in my experience, the consequences of "uncertainty" is to avoid putting bolts in and just running out the pitch into "X" territory, if the route is worth reporting, you've left a "death route."
the FA is open to all sorts of criticism, failed attempts, trashing up the cliff with dead end lines aka "projects," too much runout, too many bolts... on and on.
the alternatives aren't too good either, such as not reporting routes... which might be best if you can take the criticism when you report that that new n-teenth bolt sport climb saw a previous ascent with no bolts... once you get through the incredulity that it had been done, you get criticized for being reckless...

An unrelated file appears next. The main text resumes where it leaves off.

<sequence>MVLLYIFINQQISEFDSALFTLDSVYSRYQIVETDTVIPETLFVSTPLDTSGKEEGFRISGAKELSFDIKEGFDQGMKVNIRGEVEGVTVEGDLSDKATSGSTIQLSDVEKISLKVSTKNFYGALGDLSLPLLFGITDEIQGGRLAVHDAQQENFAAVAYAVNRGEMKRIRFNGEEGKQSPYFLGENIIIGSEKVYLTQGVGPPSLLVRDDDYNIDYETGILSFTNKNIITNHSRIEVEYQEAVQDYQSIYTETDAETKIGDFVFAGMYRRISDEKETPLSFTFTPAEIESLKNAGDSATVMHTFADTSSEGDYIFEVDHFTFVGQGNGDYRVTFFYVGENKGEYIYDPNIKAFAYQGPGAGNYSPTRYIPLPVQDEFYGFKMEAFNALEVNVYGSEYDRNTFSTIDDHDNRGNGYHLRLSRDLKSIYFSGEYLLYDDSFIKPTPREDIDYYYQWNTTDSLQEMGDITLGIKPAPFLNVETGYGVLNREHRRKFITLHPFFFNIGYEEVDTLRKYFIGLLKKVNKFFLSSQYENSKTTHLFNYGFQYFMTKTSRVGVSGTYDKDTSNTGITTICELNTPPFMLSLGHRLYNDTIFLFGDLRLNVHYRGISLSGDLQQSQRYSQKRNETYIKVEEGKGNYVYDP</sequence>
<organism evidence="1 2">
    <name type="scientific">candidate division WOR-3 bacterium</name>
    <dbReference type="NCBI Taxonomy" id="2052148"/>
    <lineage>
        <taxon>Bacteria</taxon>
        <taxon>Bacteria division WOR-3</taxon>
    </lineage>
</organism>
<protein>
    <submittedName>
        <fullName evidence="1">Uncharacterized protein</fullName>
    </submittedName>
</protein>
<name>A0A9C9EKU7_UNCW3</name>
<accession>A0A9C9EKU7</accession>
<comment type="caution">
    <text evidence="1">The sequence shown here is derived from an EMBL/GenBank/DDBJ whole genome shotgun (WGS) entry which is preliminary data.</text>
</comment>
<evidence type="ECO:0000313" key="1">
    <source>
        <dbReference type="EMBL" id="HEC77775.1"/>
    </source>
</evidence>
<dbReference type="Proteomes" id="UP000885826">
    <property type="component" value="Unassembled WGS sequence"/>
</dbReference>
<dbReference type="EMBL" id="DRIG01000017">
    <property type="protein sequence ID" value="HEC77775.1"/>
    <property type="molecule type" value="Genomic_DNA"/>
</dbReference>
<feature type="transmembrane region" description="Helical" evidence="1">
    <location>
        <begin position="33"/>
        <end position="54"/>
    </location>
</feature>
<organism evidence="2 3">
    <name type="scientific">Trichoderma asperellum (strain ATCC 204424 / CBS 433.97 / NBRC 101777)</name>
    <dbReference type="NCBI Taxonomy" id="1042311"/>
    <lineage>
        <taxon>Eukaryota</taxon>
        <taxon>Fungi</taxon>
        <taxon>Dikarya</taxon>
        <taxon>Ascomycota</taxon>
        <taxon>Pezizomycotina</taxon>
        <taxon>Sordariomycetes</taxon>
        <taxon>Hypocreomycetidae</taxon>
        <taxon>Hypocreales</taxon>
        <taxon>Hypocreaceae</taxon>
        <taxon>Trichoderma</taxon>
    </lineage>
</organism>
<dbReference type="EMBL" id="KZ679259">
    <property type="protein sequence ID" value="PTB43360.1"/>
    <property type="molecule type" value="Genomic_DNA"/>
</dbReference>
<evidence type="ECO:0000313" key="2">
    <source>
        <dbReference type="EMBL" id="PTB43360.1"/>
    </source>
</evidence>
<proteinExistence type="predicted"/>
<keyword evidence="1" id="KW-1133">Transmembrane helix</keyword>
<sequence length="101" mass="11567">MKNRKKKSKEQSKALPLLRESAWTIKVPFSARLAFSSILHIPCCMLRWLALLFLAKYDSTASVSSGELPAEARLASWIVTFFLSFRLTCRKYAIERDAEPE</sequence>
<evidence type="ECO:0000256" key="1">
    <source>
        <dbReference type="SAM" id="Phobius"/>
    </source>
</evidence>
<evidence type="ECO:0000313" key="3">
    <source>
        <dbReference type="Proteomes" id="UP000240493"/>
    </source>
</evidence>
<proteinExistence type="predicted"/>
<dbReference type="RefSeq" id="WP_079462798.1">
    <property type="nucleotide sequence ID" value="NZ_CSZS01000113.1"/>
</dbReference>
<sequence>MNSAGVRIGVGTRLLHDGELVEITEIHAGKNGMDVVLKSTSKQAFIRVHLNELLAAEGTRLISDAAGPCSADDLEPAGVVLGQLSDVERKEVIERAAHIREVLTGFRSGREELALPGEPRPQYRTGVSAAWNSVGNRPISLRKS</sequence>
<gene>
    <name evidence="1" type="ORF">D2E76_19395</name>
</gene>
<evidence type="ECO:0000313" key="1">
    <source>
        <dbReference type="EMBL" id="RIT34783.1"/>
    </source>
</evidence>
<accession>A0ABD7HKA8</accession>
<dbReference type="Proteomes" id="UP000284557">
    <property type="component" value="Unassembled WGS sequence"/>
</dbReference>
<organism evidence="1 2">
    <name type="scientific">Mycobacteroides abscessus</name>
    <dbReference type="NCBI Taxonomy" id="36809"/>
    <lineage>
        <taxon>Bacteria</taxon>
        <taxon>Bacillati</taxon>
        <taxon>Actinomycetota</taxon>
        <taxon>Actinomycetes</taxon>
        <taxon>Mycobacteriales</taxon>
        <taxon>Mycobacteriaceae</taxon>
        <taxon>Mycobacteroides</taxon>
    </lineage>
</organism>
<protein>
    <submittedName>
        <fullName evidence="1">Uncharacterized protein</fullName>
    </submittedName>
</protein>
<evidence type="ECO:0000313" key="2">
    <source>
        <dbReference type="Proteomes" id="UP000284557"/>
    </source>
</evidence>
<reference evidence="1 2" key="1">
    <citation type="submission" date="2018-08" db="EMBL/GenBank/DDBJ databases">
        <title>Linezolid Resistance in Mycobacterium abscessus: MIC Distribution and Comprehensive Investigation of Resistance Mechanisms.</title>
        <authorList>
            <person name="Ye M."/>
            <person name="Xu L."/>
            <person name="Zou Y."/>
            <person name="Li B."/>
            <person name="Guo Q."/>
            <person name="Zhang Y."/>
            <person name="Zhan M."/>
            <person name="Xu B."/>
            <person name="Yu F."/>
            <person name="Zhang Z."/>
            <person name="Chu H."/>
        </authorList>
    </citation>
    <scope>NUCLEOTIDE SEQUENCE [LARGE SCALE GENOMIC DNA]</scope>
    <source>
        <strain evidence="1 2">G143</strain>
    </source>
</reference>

fact is that few climbers put up FAs and the vast majority that don't fancy themselves credible judges of what constitutes a good climb...
I believe it depends upon certain variable such as steepness; a human cannot stand in balance at more than 82 degree angle, what percentage of the route requires bolts, the skill level the leader and the type of route desired. In the final analysis, does the end justify the means?
Personally I would rather do a route where bolts are in the correct location as apposed to how the bolts are placed. After all subsequent assents don't give a damn how the bolts were placed. There is a fine line between boldness and stupidity as there is between prudence and cowardice.
When sport climbing is the aim, rappel bolting is the game. The other variables being whether power drills are permitted and the quality of the rock.